This is a very dirty French radio that I bought in 2003 from a junk shop in Vernon, Normandy for the princely sum of 10 Euros. The price was attractive, but the thing that interested me was that it was housed in a metal cabinet rather than wood, Bakelite or plastic. It has four wave bands and a pickup input:
OC 15-50m, PO 200-500m, GO 1000-1500m, OCE 10-170m and PU
Williams has advised me that 'Le
Grande Livre de la TSF' indicates that LMT radios were made by:
Le Materiel Telephonique
46 Av de Breteuil
LMT was founded in 1889 and later became part of the ITT group. Until recently it was a Thomson-CSF company (now Thales). It gives the Model 214 as the same character as the Model 204
This model was first manufactured in 1951 Valve line up and placement shown on back cover.
Five valves all miniature 7pin glass based 6BE6, 6BA6, 6AT6, 6AQ5 and 6X4 (Only two appear to be original)
Underside of chassis fairly clean and apparently untouched as most of the soldered joints have a dab of green paint. The coils and wave change switch are inside the aluminium box on the right. Note the glass encased paper capacitors.
The state of the mains lead indicates that it has not been energised for a very long time!
The steel cabinet is made in three parts joined together by lugs which are hidden behind the two soft plastic bands on either side. The set was originally two shades of green and has at some time been hand painted cream and light blue.
General view of inside prior to cleaning. Wave change and tuning achieved with one knob on the left and volume on/off control on the right
The first task was remove all the valves and test the capacitors and other components prior to energisation. This revealed that many of the resistors had higher values than their colour codes would suggest, though working on the maxim that "if it ain't broke don't fix it" these were left untouched. I then tested the insulation between the mains transformer and chassis and then gradually applied 250 volts DC from an external supply to the main smoothing capacitors. All seemed OK so then I plugged the set into the mains and discovered that both dial lamps were dead.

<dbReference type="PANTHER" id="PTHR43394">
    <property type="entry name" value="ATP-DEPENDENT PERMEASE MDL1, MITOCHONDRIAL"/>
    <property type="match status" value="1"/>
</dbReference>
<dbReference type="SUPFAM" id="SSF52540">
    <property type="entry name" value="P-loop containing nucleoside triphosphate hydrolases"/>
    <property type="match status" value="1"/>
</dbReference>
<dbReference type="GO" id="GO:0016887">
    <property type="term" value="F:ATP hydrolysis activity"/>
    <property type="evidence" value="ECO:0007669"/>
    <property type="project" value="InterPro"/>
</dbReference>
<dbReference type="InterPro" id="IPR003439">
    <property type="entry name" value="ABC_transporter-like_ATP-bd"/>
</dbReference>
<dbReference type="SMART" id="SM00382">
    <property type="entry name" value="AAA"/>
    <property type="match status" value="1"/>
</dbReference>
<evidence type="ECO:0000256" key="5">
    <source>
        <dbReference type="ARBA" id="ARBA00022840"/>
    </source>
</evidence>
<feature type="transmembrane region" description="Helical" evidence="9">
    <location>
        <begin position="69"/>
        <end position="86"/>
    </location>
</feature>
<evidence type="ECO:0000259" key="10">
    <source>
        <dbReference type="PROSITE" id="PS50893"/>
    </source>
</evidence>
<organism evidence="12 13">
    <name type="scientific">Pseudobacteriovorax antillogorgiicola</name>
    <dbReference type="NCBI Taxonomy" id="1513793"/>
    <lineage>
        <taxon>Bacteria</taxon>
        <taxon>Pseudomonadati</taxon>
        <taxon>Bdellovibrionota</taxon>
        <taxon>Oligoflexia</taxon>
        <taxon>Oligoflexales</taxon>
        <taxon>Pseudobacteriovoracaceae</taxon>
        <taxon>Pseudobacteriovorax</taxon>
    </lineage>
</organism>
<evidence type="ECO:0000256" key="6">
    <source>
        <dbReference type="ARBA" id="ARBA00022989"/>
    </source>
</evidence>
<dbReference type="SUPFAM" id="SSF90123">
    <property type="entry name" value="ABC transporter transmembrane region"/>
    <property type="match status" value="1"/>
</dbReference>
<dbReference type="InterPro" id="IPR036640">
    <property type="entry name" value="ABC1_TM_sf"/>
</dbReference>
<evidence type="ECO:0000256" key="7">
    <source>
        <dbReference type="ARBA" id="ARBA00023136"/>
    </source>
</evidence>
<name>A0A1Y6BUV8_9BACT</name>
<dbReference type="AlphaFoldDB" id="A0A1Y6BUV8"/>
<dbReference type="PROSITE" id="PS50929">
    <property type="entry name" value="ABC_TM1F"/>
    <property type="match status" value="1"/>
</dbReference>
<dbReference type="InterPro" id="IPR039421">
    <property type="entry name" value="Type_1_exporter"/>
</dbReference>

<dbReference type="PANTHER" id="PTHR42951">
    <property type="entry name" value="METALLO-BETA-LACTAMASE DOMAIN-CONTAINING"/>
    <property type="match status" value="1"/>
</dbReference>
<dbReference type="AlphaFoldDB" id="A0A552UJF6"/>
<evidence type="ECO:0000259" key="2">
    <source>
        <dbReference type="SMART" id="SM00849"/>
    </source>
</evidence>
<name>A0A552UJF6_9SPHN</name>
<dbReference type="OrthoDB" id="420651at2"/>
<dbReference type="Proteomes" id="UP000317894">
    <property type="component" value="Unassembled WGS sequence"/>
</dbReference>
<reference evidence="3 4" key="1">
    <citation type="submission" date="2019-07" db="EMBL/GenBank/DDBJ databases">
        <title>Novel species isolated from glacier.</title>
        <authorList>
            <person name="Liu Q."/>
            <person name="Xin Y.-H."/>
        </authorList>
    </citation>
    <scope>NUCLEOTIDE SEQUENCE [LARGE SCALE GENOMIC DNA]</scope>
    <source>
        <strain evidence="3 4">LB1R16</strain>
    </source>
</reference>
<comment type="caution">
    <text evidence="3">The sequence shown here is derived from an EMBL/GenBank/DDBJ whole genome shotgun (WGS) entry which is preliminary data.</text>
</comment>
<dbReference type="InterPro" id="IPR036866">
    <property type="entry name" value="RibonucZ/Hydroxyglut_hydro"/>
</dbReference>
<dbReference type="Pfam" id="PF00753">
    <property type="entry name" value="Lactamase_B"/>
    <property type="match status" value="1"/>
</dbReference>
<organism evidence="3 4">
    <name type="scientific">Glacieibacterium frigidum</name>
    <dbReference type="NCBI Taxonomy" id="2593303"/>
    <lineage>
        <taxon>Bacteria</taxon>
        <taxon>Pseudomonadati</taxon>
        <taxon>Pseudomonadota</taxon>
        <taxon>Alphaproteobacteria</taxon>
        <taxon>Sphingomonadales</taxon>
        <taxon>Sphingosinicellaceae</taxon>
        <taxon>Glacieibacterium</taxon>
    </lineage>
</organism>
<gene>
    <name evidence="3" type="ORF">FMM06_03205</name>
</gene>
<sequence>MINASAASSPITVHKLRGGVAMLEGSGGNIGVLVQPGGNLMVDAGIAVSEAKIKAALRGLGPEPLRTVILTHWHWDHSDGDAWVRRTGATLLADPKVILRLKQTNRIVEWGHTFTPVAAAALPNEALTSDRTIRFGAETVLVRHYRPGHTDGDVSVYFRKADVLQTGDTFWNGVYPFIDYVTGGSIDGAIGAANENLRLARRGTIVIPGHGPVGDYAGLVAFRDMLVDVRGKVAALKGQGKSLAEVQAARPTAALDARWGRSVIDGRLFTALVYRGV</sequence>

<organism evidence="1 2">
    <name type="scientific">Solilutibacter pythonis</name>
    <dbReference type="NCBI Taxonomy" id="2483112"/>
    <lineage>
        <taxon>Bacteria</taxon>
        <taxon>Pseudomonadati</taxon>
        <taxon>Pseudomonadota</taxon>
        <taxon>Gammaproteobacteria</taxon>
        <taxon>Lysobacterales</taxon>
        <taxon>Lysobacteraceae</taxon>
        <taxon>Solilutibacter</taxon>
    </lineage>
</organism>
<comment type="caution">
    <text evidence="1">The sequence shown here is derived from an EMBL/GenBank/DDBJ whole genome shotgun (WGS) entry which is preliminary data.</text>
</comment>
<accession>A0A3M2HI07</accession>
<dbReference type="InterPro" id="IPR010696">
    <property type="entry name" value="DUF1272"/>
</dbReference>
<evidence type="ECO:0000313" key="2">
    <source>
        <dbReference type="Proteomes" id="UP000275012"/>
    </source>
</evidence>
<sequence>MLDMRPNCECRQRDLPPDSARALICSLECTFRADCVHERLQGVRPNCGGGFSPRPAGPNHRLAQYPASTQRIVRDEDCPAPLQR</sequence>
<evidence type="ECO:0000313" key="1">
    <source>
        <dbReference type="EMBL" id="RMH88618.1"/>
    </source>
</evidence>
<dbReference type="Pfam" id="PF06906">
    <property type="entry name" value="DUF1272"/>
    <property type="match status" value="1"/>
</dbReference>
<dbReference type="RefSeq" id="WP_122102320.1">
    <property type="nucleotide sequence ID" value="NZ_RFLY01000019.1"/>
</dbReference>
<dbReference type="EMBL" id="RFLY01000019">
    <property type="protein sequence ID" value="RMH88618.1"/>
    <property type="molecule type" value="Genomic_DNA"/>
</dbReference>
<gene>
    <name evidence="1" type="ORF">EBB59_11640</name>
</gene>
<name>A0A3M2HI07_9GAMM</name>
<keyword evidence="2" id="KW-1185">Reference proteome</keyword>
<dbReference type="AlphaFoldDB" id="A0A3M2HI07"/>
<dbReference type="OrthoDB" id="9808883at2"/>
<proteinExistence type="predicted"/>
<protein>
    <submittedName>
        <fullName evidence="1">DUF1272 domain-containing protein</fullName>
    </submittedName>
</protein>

After replacing these and inserting the valves the set played! I was in luck, there was nothing seriously wrong, the wave change switch was noisy but a squirt or two of contact cleaner in the shielded box fixed that problem. Unlike some British sets such as Pilot and KB of this period which use the same valve lineup, this set has a fully isolated mains transformer with earthed screen so I have replaced the 2core mains lead with a 3core one and earthed the chassis.
I completely removed all traces of paint from the outside using paint stripper, abraded the rusty areas with fine emery paper, primed with red oxide and hand painted it in the original colours. The smooth finish was achieved by applying two coats of gloss paint and rubbing down with 400 grade "wet and dry" paper between coats. As the final appearance seemed too shiny I rubbed this down also and applied wax polish as a final surface.
The speaker cloth was badly worn and discoloured. Having learnt the hard way I soaked the cloth for some hours in a biological detergent and very gently agitated it prior to drying flat on absorbent kitchen paper. It was then ironed between two layers of cloth. Fortunately it was large enough to cut across the centre and reverse so that the discoloured areas are now hidden behind the glass dial.
Click here for circuit diagram